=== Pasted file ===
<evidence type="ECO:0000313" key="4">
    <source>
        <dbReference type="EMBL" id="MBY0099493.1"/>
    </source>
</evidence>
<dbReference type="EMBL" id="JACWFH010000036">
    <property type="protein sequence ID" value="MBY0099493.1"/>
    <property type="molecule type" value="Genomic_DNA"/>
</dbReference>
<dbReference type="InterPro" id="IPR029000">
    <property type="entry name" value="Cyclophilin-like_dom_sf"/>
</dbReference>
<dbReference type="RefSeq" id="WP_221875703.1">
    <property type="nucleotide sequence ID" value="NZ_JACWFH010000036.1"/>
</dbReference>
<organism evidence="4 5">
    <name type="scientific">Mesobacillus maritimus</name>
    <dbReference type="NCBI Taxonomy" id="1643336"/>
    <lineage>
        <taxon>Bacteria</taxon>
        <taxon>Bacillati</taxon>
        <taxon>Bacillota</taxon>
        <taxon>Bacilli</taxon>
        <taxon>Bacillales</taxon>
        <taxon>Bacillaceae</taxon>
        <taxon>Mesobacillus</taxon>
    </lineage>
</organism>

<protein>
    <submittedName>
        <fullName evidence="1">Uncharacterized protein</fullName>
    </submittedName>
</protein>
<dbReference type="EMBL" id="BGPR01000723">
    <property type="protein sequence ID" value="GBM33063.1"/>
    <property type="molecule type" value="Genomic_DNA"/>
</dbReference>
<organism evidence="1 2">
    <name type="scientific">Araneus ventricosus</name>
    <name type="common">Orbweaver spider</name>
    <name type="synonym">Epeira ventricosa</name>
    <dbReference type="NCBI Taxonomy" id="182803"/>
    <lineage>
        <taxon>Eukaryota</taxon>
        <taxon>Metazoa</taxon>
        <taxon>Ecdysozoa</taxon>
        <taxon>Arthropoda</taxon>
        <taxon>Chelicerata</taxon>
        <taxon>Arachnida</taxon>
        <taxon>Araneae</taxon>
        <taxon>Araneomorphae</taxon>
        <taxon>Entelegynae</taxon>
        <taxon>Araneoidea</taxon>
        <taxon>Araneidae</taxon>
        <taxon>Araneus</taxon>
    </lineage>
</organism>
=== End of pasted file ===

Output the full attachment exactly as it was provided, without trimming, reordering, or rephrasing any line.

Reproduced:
<evidence type="ECO:0000313" key="4">
    <source>
        <dbReference type="EMBL" id="MBY0099493.1"/>
    </source>
</evidence>
<dbReference type="EMBL" id="JACWFH010000036">
    <property type="protein sequence ID" value="MBY0099493.1"/>
    <property type="molecule type" value="Genomic_DNA"/>
</dbReference>
<dbReference type="InterPro" id="IPR029000">
    <property type="entry name" value="Cyclophilin-like_dom_sf"/>
</dbReference>
<dbReference type="RefSeq" id="WP_221875703.1">
    <property type="nucleotide sequence ID" value="NZ_JACWFH010000036.1"/>
</dbReference>
<organism evidence="4 5">
    <name type="scientific">Mesobacillus maritimus</name>
    <dbReference type="NCBI Taxonomy" id="1643336"/>
    <lineage>
        <taxon>Bacteria</taxon>
        <taxon>Bacillati</taxon>
        <taxon>Bacillota</taxon>
        <taxon>Bacilli</taxon>
        <taxon>Bacillales</taxon>
        <taxon>Bacillaceae</taxon>
        <taxon>Mesobacillus</taxon>
    </lineage>
</organism>

<protein>
    <submittedName>
        <fullName evidence="1">Uncharacterized protein</fullName>
    </submittedName>
</protein>
<dbReference type="EMBL" id="BGPR01000723">
    <property type="protein sequence ID" value="GBM33063.1"/>
    <property type="molecule type" value="Genomic_DNA"/>
</dbReference>
<organism evidence="1 2">
    <name type="scientific">Araneus ventricosus</name>
    <name type="common">Orbweaver spider</name>
    <name type="synonym">Epeira ventricosa</name>
    <dbReference type="NCBI Taxonomy" id="182803"/>
    <lineage>
        <taxon>Eukaryota</taxon>
        <taxon>Metazoa</taxon>
        <taxon>Ecdysozoa</taxon>
        <taxon>Arthropoda</taxon>
        <taxon>Chelicerata</taxon>
        <taxon>Arachnida</taxon>
        <taxon>Araneae</taxon>
        <taxon>Araneomorphae</taxon>
        <taxon>Entelegynae</taxon>
        <taxon>Araneoidea</taxon>
        <taxon>Araneidae</taxon>
        <taxon>Araneus</taxon>
    </lineage>
</organism>